One option that offers tailored design work is Wiley Editing Services. It charges $500 for custom designs that are completed within 10 days. I haven’t spoken with anyone directly who has used this service, but it seems like a good option if you do not have financial restrictions and need a quick turnaround. A personal hesitation is that Wiley publishes more than 1,600 journals, and it surely receives at least some of the fees a researcher pays to publish in those journals. An additional $500 for a graphical abstract seems like double dipping.

Another option that is a bit more affordable is Enago. Like Wiley, it provides an abundance of editing during manuscript preparation, including graphical abstract design. The cost is $350 with a 10-day guaranteed delivery and $450 for a 7-day delivery. It’s another good option if you need an abstract in a hurry and don’t have financial limitations.

graphical abstract example

Like any good figure or infographic, a graphical abstract can convey key concepts from a research article in a simple, attention-grabbing visual format, such as in this example from a February 2022 article in the Journal of Economic Entomology. (Image originally published in Pazini et al 2022, “Field Assessment of Oryzophagus oryzae (Coleoptera: Curculionidae) Preference and Performance on Selected Rice Cultivars,” Journal of Economic Entomology)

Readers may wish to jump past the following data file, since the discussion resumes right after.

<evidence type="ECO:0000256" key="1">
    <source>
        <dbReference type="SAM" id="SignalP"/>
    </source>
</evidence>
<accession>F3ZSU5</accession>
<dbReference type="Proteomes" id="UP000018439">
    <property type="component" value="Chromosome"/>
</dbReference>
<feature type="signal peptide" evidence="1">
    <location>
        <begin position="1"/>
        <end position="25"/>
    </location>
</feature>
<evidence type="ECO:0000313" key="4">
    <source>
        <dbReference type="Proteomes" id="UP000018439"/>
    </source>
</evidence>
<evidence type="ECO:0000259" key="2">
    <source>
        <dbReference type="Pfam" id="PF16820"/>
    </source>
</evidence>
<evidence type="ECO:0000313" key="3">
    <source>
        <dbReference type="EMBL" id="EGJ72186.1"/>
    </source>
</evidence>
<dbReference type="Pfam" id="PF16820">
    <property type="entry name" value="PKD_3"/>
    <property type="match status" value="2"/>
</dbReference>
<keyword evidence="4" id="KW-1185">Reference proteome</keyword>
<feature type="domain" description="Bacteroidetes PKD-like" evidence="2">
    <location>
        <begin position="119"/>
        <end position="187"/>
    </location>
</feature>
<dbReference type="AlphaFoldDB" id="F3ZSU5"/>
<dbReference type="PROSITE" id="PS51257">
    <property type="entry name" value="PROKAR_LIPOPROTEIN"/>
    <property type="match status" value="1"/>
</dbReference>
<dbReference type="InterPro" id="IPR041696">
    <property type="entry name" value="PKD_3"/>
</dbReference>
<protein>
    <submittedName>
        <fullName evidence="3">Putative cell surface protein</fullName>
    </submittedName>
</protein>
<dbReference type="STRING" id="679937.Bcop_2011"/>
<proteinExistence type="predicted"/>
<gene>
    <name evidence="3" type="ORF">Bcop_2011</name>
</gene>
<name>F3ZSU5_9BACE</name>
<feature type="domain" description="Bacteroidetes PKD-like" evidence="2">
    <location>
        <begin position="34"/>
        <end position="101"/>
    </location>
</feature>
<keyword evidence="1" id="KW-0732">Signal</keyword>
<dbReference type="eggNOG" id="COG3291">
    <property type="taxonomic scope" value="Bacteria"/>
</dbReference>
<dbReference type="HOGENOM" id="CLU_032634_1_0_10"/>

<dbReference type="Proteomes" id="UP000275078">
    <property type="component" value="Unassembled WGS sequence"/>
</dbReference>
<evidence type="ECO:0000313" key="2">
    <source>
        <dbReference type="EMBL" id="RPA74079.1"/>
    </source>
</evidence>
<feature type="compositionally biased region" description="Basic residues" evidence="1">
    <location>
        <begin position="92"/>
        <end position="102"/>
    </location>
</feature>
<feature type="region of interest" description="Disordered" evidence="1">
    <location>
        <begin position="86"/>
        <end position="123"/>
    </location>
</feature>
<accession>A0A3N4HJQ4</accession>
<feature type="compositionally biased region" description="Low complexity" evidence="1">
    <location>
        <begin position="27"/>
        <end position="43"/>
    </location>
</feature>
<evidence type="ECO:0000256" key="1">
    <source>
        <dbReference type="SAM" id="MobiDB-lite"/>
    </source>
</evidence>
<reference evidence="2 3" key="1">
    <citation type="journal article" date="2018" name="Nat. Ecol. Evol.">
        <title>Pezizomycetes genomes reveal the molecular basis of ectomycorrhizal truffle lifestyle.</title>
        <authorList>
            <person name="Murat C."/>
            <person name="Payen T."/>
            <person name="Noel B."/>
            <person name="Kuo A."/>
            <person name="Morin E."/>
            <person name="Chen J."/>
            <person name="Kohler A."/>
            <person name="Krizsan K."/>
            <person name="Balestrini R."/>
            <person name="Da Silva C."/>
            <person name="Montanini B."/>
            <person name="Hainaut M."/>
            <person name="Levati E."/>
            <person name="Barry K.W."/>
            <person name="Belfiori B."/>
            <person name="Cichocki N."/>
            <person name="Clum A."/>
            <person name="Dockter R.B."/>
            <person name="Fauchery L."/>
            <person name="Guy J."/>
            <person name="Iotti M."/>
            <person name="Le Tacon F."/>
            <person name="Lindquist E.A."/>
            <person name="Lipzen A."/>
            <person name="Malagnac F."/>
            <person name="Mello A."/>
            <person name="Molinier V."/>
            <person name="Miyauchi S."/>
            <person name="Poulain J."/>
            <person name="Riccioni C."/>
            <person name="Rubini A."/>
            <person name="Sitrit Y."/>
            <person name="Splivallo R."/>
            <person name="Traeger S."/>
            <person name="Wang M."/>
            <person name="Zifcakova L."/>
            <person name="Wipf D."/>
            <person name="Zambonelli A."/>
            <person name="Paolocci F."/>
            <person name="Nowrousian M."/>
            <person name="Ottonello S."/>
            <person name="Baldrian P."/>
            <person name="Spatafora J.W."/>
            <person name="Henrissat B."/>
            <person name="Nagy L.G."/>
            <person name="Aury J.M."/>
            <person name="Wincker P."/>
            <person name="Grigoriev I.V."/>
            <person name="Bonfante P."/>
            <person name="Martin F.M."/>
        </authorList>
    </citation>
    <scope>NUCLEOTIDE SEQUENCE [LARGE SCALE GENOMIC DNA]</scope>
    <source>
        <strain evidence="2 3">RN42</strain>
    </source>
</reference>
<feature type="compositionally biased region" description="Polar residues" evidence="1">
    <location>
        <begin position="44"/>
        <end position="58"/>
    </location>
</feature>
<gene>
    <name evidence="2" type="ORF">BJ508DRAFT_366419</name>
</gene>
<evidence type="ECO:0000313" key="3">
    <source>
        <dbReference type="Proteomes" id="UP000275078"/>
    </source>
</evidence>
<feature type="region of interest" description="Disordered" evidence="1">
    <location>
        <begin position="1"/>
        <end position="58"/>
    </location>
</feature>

Subscription Services

A subscription services is an excellent option if you anticipate purchasing or designing several graphics. Services like Mind the Graph have templates and illustrations that you can use with a watermark (free) or without (paid). It offers varying subscriber levels (student, researcher, and teams/labs) depending on how many graphics or how much designer help you might want. The subscriber levels are affordable ($14-25 monthly, or cheaper if you subscribe for a year). Before you sign up, check the gallery for illustrations that might be helpful to you. I did not find many that would be helpful to me, but I could request new illustrations as a subscriber. This an important consideration for entomologists, as much of the illustrations seem health-science focused.

Biorender is another subscription service, with similar prices, ranging from free to $100 depending on your needs. Again, check the illustrations gallery before signing up.

Likely many more subscription services are available. These services seem attractive if you have long-term plans to get help with your own designs. The cost of such services may be difficult for students, however. It may be worth speaking with your PI to see if they can subscribe the entire lab or team so that you and your lab mates can take advantage of the services.

Vector Graphic Editors